"The globe artichoke (Cynara cardunculus var. scolymus) is a variety of a species of thistle cultivated as a food. The edible portion of the plant consists of the flower buds and their stems when harvested before the flowers come into bloom. The plants usually bear several flowers. Once the flower blooms, its bud changes to a coarse, barely edible form. The uncultivated or wild variety of the species is called a cardoon. It is a perennial plant native to the Mediterranean region."
Was it an act of faith? To see a prickly weed and to nurture it, cultivate it, coax it into aberrant proportions, and then to eat it? The promise of an artichoke is well hidden, guarded, but to those who know it, it is to be loved and cherished.
Artichokes are delicious and that is enough of a reason for me to eat them. Eating them is also fun, its like an edible present that you unwrap. It takes patience, but there is a big payoff in the end. Artichokes are also nutritious, but let that come second to the culinary pleasure of indulging in one.
And indulge you should. Don't be put off by the imposing exterior, the improbable puzzle of turning this vegetal "thing" into something good to eat. Preparing an artichoke is easy and well worth it.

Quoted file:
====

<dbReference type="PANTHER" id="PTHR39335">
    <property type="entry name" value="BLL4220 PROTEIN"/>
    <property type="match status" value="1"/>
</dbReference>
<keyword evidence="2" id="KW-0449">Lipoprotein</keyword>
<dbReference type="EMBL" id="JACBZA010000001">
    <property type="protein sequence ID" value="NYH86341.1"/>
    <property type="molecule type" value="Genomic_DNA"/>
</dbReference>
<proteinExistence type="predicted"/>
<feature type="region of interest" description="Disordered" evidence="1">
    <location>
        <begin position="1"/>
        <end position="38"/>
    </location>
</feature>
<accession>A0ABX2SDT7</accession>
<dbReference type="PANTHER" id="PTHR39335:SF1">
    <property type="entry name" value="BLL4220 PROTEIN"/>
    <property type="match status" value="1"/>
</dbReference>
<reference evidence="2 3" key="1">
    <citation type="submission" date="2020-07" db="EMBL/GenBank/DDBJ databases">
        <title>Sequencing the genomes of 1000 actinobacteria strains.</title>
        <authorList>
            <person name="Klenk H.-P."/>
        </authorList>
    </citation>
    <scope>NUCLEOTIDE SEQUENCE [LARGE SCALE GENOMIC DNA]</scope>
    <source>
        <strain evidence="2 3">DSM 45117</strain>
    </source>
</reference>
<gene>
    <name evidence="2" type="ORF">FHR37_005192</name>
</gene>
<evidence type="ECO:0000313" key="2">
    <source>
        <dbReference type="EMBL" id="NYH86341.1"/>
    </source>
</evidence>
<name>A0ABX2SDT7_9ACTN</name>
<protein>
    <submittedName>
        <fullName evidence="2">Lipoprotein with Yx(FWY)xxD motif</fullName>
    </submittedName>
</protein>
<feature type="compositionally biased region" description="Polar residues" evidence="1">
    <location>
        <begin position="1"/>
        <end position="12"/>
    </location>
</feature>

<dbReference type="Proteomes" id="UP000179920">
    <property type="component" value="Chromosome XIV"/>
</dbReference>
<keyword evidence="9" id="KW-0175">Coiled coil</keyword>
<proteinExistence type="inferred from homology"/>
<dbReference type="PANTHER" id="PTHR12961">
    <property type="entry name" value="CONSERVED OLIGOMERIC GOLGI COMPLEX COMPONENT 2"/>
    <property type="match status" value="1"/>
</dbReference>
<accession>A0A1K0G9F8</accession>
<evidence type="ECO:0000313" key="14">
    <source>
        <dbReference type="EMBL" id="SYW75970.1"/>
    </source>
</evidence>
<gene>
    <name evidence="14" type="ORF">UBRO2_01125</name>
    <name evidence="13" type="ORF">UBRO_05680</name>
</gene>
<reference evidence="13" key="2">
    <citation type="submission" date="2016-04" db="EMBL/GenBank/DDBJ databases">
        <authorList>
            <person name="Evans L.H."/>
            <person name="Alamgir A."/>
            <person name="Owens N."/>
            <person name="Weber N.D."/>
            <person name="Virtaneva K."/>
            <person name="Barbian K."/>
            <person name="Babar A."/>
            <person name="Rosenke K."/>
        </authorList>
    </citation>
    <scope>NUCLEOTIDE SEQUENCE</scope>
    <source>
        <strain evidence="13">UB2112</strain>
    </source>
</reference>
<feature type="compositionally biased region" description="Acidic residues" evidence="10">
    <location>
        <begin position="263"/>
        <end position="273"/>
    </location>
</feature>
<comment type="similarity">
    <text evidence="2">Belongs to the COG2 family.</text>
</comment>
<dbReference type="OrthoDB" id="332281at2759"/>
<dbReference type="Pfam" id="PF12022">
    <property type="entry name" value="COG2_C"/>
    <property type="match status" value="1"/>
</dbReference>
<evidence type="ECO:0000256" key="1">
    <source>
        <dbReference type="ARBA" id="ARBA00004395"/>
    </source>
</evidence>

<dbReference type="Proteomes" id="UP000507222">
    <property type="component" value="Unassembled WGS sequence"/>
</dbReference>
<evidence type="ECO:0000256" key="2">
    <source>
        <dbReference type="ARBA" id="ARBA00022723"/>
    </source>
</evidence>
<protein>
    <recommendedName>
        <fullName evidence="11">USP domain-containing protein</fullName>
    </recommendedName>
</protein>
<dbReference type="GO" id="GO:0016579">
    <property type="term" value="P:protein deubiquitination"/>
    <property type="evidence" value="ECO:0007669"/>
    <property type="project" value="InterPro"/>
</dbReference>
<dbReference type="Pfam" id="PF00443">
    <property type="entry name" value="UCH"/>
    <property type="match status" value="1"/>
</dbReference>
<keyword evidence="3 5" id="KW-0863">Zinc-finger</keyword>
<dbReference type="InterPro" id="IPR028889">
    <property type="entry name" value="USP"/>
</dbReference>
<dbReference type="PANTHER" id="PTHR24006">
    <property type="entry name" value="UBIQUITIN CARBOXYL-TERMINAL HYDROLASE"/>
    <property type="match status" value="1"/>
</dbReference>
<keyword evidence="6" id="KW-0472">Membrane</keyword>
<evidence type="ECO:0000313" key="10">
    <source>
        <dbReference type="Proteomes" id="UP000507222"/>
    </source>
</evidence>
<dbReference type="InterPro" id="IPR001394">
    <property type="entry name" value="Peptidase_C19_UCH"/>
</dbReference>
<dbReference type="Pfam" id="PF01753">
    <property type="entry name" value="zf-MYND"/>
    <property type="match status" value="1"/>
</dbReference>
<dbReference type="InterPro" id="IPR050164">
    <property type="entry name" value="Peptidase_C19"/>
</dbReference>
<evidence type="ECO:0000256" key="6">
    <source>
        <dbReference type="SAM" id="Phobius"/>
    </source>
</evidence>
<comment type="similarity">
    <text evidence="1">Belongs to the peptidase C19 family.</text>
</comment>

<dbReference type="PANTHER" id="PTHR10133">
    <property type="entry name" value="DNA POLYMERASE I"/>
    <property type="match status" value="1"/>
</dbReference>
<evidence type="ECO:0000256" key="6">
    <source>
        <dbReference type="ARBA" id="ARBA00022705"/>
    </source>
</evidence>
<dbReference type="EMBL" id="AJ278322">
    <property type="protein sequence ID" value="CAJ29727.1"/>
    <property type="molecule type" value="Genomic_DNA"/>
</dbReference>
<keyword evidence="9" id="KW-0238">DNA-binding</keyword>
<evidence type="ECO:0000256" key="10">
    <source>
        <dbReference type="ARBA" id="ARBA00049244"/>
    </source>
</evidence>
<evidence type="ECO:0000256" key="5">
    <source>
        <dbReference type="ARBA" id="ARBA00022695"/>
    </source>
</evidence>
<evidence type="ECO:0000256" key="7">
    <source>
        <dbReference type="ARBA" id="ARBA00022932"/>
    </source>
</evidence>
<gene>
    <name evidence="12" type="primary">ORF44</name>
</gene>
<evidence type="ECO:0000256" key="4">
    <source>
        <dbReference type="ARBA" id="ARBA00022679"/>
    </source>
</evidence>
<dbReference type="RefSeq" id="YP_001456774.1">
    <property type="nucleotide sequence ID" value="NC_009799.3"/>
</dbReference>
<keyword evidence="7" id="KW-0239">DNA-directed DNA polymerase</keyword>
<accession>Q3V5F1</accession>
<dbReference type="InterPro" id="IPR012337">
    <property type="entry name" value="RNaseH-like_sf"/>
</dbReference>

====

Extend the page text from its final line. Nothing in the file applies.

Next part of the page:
4 large globe artichokes
2 tsp sea salt
1/4 cup mayonnaise (Order some of this stuff Wilderness Family Naturals Mayonnaise or make your own)
2 cloves garlic, finely minced
Black pepper, coarsely ground
1) Prepare the artichokes by first chopping off the tip with a sharp chefs knife. Then, remove the first row of leaves from the base near the stem. Finally, peel the green skin off the stem using a paring knife.
2) Next, fill a large pot with about 1 1/2 to 2 inches of water. Salt the water with the sea salt and turn the burner on high. Once the water starts to boil, put a metal colander (strainer) into the pot.
3) Place the artichokes cut side down into the colander and cover with a lid. Don't worry if the seal isn't perfect.
4) Set your oven timer to 30 minutes. While the artichokes steam, combine the minced garlic and mayonnaise in a small bowl. Grind fresh black pepper over the top.
5) When the artichokes are done, they should be tender, with leaves pulling away easily. Remove them to a serving plate and allow to cool for several minutes before eating. Artichokes are best enjoyed by peeling off individual leaves, dipping the base in a small amount of garlic pepper mayonnaise, and then, using your teeth to, scrape the tender "meat" from the base of the leaf.
Once you have pulled away most of the leaves, you can grab the remaining bud and pull it away from the stem. The ends of the leaves can be eaten all at once and so can the stem, once you scrape away the bit of nettles clustered in the center.